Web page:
Establishment of Aelia Capitolina by Emperor Hadrian (135)
(Epiphanius of Salamis, De mensuris et ponderibus 14)
Accordingly, he passed through the city of Antioch, went beyond Coele [sc. Coele-Syria] and Phoenicia, and arrived in Palestine, which is also called Judaea, 47 years after the devastation of Jerusalem. And he went up to Jerusalem, the celebrated and famous city, which Titus son of Vespasian destroyed in the second year of his reign. And he saw the entire city levelled to the ground, and the Temple of God ruined, except for a few houses and for the small church of God, which stood where the Disciples, who returned after the Saviour ascended from the Mount of Olives, went up to the upper chamber. For there it was built, that is in the part of ‘Zion’ that escaped the devastation; and [there were] parts of houses around ‘Zion’ itself and seven synagogues, which stood alone in ‘Zion’ merely as huts, of which one survived to the time of Maximonas the Bishop and the Emperor Constantine ‘as a cottage in a vineyard’ accord- ing to the scripture. At all events, Hadrian intended to build the city, and not the temple. And after he took Aquila, the above-mentioned translator, who was a pagan – since Hadrian himself was a pagan, and Aquila was the brother-in-law of the Emperor himself and originated from Sinope in Pontus – he appointed him to that place in Jerusalem as an overseer of the building works of the city, after he gave the city, which was being built, his own name and the designation of the imperial name. For as he was called Aelius Hadrianus, so he called the city Aelia.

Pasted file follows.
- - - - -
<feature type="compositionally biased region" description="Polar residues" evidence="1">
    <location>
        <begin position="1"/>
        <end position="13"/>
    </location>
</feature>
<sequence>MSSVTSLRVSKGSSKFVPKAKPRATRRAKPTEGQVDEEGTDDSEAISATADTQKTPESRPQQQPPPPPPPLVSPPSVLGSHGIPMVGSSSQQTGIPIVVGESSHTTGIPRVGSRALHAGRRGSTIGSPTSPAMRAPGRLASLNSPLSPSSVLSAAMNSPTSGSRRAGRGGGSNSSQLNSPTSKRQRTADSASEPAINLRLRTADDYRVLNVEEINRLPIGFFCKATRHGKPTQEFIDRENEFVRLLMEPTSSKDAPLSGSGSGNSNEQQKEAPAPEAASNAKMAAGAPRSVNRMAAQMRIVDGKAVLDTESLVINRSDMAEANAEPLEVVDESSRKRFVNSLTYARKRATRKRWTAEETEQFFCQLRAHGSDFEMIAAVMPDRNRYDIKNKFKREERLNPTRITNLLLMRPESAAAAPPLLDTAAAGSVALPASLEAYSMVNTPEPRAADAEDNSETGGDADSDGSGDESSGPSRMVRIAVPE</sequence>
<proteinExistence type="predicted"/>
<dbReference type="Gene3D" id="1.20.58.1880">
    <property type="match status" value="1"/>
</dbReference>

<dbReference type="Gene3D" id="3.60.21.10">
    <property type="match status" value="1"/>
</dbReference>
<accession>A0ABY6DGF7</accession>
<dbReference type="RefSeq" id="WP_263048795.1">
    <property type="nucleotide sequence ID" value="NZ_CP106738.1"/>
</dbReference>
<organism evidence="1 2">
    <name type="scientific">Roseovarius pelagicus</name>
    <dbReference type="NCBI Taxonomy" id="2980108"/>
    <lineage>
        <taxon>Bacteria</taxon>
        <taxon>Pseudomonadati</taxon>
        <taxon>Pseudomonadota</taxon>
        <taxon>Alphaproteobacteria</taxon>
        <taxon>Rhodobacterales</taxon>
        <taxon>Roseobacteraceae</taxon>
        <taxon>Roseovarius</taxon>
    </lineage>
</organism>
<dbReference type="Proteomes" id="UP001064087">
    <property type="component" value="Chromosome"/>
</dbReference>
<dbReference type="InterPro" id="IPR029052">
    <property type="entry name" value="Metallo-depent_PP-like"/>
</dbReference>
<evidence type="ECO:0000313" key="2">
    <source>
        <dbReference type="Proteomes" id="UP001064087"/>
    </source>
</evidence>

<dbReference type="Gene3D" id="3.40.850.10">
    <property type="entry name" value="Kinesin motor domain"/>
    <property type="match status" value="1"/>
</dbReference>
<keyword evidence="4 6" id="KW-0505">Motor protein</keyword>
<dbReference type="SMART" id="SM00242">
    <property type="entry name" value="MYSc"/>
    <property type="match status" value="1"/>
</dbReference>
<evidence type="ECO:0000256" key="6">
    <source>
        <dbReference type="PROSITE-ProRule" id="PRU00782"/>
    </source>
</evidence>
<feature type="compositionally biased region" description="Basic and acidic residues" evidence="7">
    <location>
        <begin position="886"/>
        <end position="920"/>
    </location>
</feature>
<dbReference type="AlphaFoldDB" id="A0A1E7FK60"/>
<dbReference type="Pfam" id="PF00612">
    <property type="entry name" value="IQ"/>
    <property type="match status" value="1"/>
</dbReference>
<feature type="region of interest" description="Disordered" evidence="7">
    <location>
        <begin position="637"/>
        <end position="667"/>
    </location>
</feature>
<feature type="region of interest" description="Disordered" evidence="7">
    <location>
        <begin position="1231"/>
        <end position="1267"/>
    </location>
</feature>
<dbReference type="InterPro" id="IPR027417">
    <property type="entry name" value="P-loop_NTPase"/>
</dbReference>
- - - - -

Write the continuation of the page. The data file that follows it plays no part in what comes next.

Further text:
Emperor Constantine’s letter to Macarius (326)
(Eusebius of Caesarea, De vita Constantini 3: 30-31)
Victor Constantinus, Maximus Augustus, to Macarius (Bishop of Jerusalem)… I have no greater care than how I may best adorn with a splendid structure that sacred spot, which, under Divine direction, I have disencumbered as it were of the heavy weight of foul idol worship; a spot which has been accounted holy from the beginning in God’s judgment, but which now appears holier still, since it has brought to light a clear assurance of our Saviour’s passion. It will be well, therefore, for your sagacity to make such arrangements and provision of all things needful for the work, that not only the church itself as a whole may surpass all others whatsoever in beauty, but that the details of the building may be of such a kind that the fairest structures in any city of the empire may be excelled by this. And with respect to the erection and decoration of the walls, this is to inform you that our friend Dracilianus, the deputy of the Prætorian Præfects, and the governor of the province, have received a charge from us.